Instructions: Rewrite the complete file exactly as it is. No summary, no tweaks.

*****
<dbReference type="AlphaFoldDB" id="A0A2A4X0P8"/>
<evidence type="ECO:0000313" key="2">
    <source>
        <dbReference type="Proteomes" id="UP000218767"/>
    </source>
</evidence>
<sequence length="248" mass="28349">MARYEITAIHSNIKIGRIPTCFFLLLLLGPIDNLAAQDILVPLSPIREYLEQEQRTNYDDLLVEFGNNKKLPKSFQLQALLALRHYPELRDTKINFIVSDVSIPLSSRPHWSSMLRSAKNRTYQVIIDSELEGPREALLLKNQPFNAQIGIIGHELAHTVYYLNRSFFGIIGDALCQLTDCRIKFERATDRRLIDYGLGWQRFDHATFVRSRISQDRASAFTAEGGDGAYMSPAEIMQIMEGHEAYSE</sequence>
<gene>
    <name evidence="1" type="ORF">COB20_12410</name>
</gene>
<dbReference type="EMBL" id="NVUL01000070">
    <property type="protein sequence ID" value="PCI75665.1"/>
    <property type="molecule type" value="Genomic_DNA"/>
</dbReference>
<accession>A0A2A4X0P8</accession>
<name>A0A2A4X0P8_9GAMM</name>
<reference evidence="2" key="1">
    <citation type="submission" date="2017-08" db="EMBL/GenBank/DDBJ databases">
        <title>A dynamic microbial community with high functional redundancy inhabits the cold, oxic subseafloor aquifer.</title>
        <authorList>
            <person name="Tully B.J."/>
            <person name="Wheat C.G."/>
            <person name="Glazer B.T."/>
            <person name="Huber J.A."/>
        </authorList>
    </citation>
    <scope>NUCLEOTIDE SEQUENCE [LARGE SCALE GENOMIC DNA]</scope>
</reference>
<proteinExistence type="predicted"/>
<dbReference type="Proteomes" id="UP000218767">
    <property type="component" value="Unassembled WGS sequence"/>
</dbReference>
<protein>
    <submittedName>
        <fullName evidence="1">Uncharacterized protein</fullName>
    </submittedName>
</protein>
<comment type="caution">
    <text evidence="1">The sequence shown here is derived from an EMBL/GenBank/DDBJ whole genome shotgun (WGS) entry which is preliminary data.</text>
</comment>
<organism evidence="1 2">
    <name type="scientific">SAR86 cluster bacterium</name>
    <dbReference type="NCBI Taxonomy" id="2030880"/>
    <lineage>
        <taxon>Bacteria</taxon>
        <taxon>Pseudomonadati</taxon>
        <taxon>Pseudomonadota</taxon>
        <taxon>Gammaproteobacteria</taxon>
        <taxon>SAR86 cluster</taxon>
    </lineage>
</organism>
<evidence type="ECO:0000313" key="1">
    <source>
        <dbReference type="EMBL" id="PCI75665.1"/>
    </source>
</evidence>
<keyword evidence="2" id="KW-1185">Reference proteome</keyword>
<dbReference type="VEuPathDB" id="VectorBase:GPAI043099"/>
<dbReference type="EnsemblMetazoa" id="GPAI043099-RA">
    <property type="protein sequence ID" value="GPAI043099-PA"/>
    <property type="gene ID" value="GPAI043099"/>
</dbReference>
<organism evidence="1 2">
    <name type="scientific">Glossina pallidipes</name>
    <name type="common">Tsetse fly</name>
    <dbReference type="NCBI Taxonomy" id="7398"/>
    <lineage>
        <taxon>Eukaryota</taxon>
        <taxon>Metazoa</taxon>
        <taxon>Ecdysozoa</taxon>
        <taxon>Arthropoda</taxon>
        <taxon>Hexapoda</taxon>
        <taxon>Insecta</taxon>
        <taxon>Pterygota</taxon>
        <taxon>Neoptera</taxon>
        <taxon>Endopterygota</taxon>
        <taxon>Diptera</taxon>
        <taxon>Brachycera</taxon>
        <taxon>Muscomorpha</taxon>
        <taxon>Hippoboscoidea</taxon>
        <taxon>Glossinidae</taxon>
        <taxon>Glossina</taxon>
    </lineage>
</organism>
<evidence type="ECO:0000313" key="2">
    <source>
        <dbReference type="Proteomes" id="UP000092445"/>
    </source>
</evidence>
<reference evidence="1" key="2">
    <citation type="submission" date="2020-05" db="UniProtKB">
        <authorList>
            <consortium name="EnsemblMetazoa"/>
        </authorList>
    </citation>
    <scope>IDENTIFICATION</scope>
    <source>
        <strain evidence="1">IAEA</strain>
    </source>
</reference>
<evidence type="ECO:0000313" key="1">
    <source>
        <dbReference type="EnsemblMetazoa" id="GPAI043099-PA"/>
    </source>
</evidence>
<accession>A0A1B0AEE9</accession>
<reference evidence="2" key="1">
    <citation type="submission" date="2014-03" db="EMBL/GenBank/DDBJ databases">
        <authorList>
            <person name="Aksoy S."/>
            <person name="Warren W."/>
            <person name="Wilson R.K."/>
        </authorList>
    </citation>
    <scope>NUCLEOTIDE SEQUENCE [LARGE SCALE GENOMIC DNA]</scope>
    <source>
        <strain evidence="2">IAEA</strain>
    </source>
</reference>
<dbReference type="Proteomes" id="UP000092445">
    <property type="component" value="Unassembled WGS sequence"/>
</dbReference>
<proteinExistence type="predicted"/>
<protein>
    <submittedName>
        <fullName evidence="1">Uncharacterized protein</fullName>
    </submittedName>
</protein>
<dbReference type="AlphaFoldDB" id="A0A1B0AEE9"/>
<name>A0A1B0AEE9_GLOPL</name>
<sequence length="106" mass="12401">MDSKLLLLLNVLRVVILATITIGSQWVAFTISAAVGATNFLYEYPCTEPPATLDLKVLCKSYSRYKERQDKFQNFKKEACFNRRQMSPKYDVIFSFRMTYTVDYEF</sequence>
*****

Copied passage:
<dbReference type="AlphaFoldDB" id="A0A2A4X0P8"/>
<evidence type="ECO:0000313" key="2">
    <source>
        <dbReference type="Proteomes" id="UP000218767"/>
    </source>
</evidence>
<sequence length="248" mass="28349">MARYEITAIHSNIKIGRIPTCFFLLLLLGPIDNLAAQDILVPLSPIREYLEQEQRTNYDDLLVEFGNNKKLPKSFQLQALLALRHYPELRDTKINFIVSDVSIPLSSRPHWSSMLRSAKNRTYQVIIDSELEGPREALLLKNQPFNAQIGIIGHELAHTVYYLNRSFFGIIGDALCQLTDCRIKFERATDRRLIDYGLGWQRFDHATFVRSRISQDRASAFTAEGGDGAYMSPAEIMQIMEGHEAYSE</sequence>
<gene>
    <name evidence="1" type="ORF">COB20_12410</name>
</gene>
<dbReference type="EMBL" id="NVUL01000070">
    <property type="protein sequence ID" value="PCI75665.1"/>
    <property type="molecule type" value="Genomic_DNA"/>
</dbReference>
<accession>A0A2A4X0P8</accession>
<name>A0A2A4X0P8_9GAMM</name>
<reference evidence="2" key="1">
    <citation type="submission" date="2017-08" db="EMBL/GenBank/DDBJ databases">
        <title>A dynamic microbial community with high functional redundancy inhabits the cold, oxic subseafloor aquifer.</title>
        <authorList>
            <person name="Tully B.J."/>
            <person name="Wheat C.G."/>
            <person name="Glazer B.T."/>
            <person name="Huber J.A."/>
        </authorList>
    </citation>
    <scope>NUCLEOTIDE SEQUENCE [LARGE SCALE GENOMIC DNA]</scope>
</reference>
<proteinExistence type="predicted"/>
<dbReference type="Proteomes" id="UP000218767">
    <property type="component" value="Unassembled WGS sequence"/>
</dbReference>
<protein>
    <submittedName>
        <fullName evidence="1">Uncharacterized protein</fullName>
    </submittedName>
</protein>
<comment type="caution">
    <text evidence="1">The sequence shown here is derived from an EMBL/GenBank/DDBJ whole genome shotgun (WGS) entry which is preliminary data.</text>
</comment>
<organism evidence="1 2">
    <name type="scientific">SAR86 cluster bacterium</name>
    <dbReference type="NCBI Taxonomy" id="2030880"/>
    <lineage>
        <taxon>Bacteria</taxon>
        <taxon>Pseudomonadati</taxon>
        <taxon>Pseudomonadota</taxon>
        <taxon>Gammaproteobacteria</taxon>
        <taxon>SAR86 cluster</taxon>
    </lineage>
</organism>
<evidence type="ECO:0000313" key="1">
    <source>
        <dbReference type="EMBL" id="PCI75665.1"/>
    </source>
</evidence>
<keyword evidence="2" id="KW-1185">Reference proteome</keyword>
<dbReference type="VEuPathDB" id="VectorBase:GPAI043099"/>
<dbReference type="EnsemblMetazoa" id="GPAI043099-RA">
    <property type="protein sequence ID" value="GPAI043099-PA"/>
    <property type="gene ID" value="GPAI043099"/>
</dbReference>
<organism evidence="1 2">
    <name type="scientific">Glossina pallidipes</name>
    <name type="common">Tsetse fly</name>
    <dbReference type="NCBI Taxonomy" id="7398"/>
    <lineage>
        <taxon>Eukaryota</taxon>
        <taxon>Metazoa</taxon>
        <taxon>Ecdysozoa</taxon>
        <taxon>Arthropoda</taxon>
        <taxon>Hexapoda</taxon>
        <taxon>Insecta</taxon>
        <taxon>Pterygota</taxon>
        <taxon>Neoptera</taxon>
        <taxon>Endopterygota</taxon>
        <taxon>Diptera</taxon>
        <taxon>Brachycera</taxon>
        <taxon>Muscomorpha</taxon>
        <taxon>Hippoboscoidea</taxon>
        <taxon>Glossinidae</taxon>
        <taxon>Glossina</taxon>
    </lineage>
</organism>
<evidence type="ECO:0000313" key="2">
    <source>
        <dbReference type="Proteomes" id="UP000092445"/>
    </source>
</evidence>
<reference evidence="1" key="2">
    <citation type="submission" date="2020-05" db="UniProtKB">
        <authorList>
            <consortium name="EnsemblMetazoa"/>
        </authorList>
    </citation>
    <scope>IDENTIFICATION</scope>
    <source>
        <strain evidence="1">IAEA</strain>
    </source>
</reference>
<evidence type="ECO:0000313" key="1">
    <source>
        <dbReference type="EnsemblMetazoa" id="GPAI043099-PA"/>
    </source>
</evidence>
<accession>A0A1B0AEE9</accession>
<reference evidence="2" key="1">
    <citation type="submission" date="2014-03" db="EMBL/GenBank/DDBJ databases">
        <authorList>
            <person name="Aksoy S."/>
            <person name="Warren W."/>
            <person name="Wilson R.K."/>
        </authorList>
    </citation>
    <scope>NUCLEOTIDE SEQUENCE [LARGE SCALE GENOMIC DNA]</scope>
    <source>
        <strain evidence="2">IAEA</strain>
    </source>
</reference>
<dbReference type="Proteomes" id="UP000092445">
    <property type="component" value="Unassembled WGS sequence"/>
</dbReference>
<proteinExistence type="predicted"/>
<protein>
    <submittedName>
        <fullName evidence="1">Uncharacterized protein</fullName>
    </submittedName>
</protein>
<dbReference type="AlphaFoldDB" id="A0A1B0AEE9"/>
<name>A0A1B0AEE9_GLOPL</name>
<sequence length="106" mass="12401">MDSKLLLLLNVLRVVILATITIGSQWVAFTISAAVGATNFLYEYPCTEPPATLDLKVLCKSYSRYKERQDKFQNFKKEACFNRRQMSPKYDVIFSFRMTYTVDYEF</sequence>